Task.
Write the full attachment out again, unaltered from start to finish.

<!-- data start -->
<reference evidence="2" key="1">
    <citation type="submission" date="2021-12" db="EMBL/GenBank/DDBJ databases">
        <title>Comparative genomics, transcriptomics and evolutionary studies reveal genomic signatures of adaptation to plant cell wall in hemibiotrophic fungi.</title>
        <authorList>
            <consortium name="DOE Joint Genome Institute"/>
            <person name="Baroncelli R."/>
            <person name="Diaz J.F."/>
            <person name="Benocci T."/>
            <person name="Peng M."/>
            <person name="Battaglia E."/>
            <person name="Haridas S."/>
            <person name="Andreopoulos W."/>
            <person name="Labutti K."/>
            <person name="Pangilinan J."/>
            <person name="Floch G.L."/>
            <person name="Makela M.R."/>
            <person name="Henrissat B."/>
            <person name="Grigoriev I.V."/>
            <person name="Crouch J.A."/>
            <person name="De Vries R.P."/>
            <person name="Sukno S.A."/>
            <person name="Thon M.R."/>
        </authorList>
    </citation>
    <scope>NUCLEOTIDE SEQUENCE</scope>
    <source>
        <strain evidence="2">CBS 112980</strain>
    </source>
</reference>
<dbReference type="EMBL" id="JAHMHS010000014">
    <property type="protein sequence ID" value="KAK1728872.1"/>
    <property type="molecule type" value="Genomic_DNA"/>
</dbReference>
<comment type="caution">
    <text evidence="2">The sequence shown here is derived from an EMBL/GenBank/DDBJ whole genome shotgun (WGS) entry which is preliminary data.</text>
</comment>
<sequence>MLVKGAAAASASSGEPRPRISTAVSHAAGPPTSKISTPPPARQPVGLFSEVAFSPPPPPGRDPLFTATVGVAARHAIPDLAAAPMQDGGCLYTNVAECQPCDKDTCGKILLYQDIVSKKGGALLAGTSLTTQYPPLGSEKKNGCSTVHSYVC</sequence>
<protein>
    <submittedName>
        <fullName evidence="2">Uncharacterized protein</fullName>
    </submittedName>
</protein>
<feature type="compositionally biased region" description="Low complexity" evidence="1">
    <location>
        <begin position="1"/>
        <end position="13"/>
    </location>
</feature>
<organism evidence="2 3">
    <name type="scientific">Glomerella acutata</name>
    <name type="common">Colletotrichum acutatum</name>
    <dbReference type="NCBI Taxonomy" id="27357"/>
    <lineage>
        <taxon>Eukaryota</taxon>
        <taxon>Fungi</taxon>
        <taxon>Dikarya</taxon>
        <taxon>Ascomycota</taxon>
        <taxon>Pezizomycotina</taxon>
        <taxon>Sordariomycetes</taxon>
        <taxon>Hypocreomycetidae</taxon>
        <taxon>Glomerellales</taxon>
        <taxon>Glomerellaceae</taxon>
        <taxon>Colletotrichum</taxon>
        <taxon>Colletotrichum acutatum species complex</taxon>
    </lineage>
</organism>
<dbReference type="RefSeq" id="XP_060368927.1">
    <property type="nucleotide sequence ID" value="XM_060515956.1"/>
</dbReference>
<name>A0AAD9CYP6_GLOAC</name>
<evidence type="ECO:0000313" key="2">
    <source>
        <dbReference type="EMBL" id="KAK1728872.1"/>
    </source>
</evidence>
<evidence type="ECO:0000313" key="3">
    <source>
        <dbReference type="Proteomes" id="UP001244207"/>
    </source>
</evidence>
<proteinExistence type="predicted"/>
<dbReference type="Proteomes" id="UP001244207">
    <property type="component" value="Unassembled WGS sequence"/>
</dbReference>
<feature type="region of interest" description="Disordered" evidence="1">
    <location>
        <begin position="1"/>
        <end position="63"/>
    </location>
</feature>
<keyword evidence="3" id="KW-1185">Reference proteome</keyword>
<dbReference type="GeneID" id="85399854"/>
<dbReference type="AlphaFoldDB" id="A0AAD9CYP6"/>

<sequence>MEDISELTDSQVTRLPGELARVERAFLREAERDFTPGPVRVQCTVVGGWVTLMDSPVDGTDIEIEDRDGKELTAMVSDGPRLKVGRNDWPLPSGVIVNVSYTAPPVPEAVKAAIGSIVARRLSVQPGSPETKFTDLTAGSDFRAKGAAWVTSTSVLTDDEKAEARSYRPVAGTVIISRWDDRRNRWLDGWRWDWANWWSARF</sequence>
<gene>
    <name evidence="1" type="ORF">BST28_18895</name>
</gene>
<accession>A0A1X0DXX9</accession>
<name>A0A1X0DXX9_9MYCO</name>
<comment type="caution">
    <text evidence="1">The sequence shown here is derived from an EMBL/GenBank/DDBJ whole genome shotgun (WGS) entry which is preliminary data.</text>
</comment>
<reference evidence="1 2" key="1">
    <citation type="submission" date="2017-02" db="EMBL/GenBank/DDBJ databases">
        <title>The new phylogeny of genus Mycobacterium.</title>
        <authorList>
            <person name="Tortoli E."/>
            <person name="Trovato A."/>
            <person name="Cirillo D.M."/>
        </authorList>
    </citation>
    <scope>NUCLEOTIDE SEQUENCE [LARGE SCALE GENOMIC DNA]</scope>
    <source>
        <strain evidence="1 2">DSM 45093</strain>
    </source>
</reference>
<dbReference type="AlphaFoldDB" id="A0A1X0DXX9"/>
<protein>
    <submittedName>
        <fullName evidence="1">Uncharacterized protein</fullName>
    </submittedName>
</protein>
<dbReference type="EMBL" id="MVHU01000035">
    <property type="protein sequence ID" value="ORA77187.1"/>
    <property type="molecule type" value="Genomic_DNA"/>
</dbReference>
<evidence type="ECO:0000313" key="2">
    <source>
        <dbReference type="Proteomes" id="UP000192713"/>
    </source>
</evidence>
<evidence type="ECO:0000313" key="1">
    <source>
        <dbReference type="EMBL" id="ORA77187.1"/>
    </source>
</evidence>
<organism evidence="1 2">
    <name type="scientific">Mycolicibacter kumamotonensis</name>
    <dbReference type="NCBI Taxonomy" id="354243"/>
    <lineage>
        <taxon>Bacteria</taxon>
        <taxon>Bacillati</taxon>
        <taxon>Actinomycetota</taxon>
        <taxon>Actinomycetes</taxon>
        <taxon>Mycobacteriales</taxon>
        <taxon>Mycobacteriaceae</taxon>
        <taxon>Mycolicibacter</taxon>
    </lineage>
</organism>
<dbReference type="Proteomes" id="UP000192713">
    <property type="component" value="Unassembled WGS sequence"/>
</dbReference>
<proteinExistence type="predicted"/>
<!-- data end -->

<reference evidence="2" key="1">
    <citation type="submission" date="2021-12" db="EMBL/GenBank/DDBJ databases">
        <title>Comparative genomics, transcriptomics and evolutionary studies reveal genomic signatures of adaptation to plant cell wall in hemibiotrophic fungi.</title>
        <authorList>
            <consortium name="DOE Joint Genome Institute"/>
            <person name="Baroncelli R."/>
            <person name="Diaz J.F."/>
            <person name="Benocci T."/>
            <person name="Peng M."/>
            <person name="Battaglia E."/>
            <person name="Haridas S."/>
            <person name="Andreopoulos W."/>
            <person name="Labutti K."/>
            <person name="Pangilinan J."/>
            <person name="Floch G.L."/>
            <person name="Makela M.R."/>
            <person name="Henrissat B."/>
            <person name="Grigoriev I.V."/>
            <person name="Crouch J.A."/>
            <person name="De Vries R.P."/>
            <person name="Sukno S.A."/>
            <person name="Thon M.R."/>
        </authorList>
    </citation>
    <scope>NUCLEOTIDE SEQUENCE</scope>
    <source>
        <strain evidence="2">CBS 112980</strain>
    </source>
</reference>
<dbReference type="EMBL" id="JAHMHS010000014">
    <property type="protein sequence ID" value="KAK1728872.1"/>
    <property type="molecule type" value="Genomic_DNA"/>
</dbReference>
<comment type="caution">
    <text evidence="2">The sequence shown here is derived from an EMBL/GenBank/DDBJ whole genome shotgun (WGS) entry which is preliminary data.</text>
</comment>
<sequence>MLVKGAAAASASSGEPRPRISTAVSHAAGPPTSKISTPPPARQPVGLFSEVAFSPPPPPGRDPLFTATVGVAARHAIPDLAAAPMQDGGCLYTNVAECQPCDKDTCGKILLYQDIVSKKGGALLAGTSLTTQYPPLGSEKKNGCSTVHSYVC</sequence>
<protein>
    <submittedName>
        <fullName evidence="2">Uncharacterized protein</fullName>
    </submittedName>
</protein>
<feature type="compositionally biased region" description="Low complexity" evidence="1">
    <location>
        <begin position="1"/>
        <end position="13"/>
    </location>
</feature>
<organism evidence="2 3">
    <name type="scientific">Glomerella acutata</name>
    <name type="common">Colletotrichum acutatum</name>
    <dbReference type="NCBI Taxonomy" id="27357"/>
    <lineage>
        <taxon>Eukaryota</taxon>
        <taxon>Fungi</taxon>
        <taxon>Dikarya</taxon>
        <taxon>Ascomycota</taxon>
        <taxon>Pezizomycotina</taxon>
        <taxon>Sordariomycetes</taxon>
        <taxon>Hypocreomycetidae</taxon>
        <taxon>Glomerellales</taxon>
        <taxon>Glomerellaceae</taxon>
        <taxon>Colletotrichum</taxon>
        <taxon>Colletotrichum acutatum species complex</taxon>
    </lineage>
</organism>
<dbReference type="RefSeq" id="XP_060368927.1">
    <property type="nucleotide sequence ID" value="XM_060515956.1"/>
</dbReference>
<name>A0AAD9CYP6_GLOAC</name>
<evidence type="ECO:0000313" key="2">
    <source>
        <dbReference type="EMBL" id="KAK1728872.1"/>
    </source>
</evidence>
<evidence type="ECO:0000313" key="3">
    <source>
        <dbReference type="Proteomes" id="UP001244207"/>
    </source>
</evidence>
<proteinExistence type="predicted"/>
<dbReference type="Proteomes" id="UP001244207">
    <property type="component" value="Unassembled WGS sequence"/>
</dbReference>
<feature type="region of interest" description="Disordered" evidence="1">
    <location>
        <begin position="1"/>
        <end position="63"/>
    </location>
</feature>
<keyword evidence="3" id="KW-1185">Reference proteome</keyword>
<dbReference type="GeneID" id="85399854"/>
<dbReference type="AlphaFoldDB" id="A0AAD9CYP6"/>

<sequence>MEDISELTDSQVTRLPGELARVERAFLREAERDFTPGPVRVQCTVVGGWVTLMDSPVDGTDIEIEDRDGKELTAMVSDGPRLKVGRNDWPLPSGVIVNVSYTAPPVPEAVKAAIGSIVARRLSVQPGSPETKFTDLTAGSDFRAKGAAWVTSTSVLTDDEKAEARSYRPVAGTVIISRWDDRRNRWLDGWRWDWANWWSARF</sequence>
<gene>
    <name evidence="1" type="ORF">BST28_18895</name>
</gene>
<accession>A0A1X0DXX9</accession>
<name>A0A1X0DXX9_9MYCO</name>
<comment type="caution">
    <text evidence="1">The sequence shown here is derived from an EMBL/GenBank/DDBJ whole genome shotgun (WGS) entry which is preliminary data.</text>
</comment>
<reference evidence="1 2" key="1">
    <citation type="submission" date="2017-02" db="EMBL/GenBank/DDBJ databases">
        <title>The new phylogeny of genus Mycobacterium.</title>
        <authorList>
            <person name="Tortoli E."/>
            <person name="Trovato A."/>
            <person name="Cirillo D.M."/>
        </authorList>
    </citation>
    <scope>NUCLEOTIDE SEQUENCE [LARGE SCALE GENOMIC DNA]</scope>
    <source>
        <strain evidence="1 2">DSM 45093</strain>
    </source>
</reference>
<dbReference type="AlphaFoldDB" id="A0A1X0DXX9"/>
<protein>
    <submittedName>
        <fullName evidence="1">Uncharacterized protein</fullName>
    </submittedName>
</protein>
<dbReference type="EMBL" id="MVHU01000035">
    <property type="protein sequence ID" value="ORA77187.1"/>
    <property type="molecule type" value="Genomic_DNA"/>
</dbReference>
<evidence type="ECO:0000313" key="2">
    <source>
        <dbReference type="Proteomes" id="UP000192713"/>
    </source>
</evidence>
<evidence type="ECO:0000313" key="1">
    <source>
        <dbReference type="EMBL" id="ORA77187.1"/>
    </source>
</evidence>
<organism evidence="1 2">
    <name type="scientific">Mycolicibacter kumamotonensis</name>
    <dbReference type="NCBI Taxonomy" id="354243"/>
    <lineage>
        <taxon>Bacteria</taxon>
        <taxon>Bacillati</taxon>
        <taxon>Actinomycetota</taxon>
        <taxon>Actinomycetes</taxon>
        <taxon>Mycobacteriales</taxon>
        <taxon>Mycobacteriaceae</taxon>
        <taxon>Mycolicibacter</taxon>
    </lineage>
</organism>
<dbReference type="Proteomes" id="UP000192713">
    <property type="component" value="Unassembled WGS sequence"/>
</dbReference>
<proteinExistence type="predicted"/>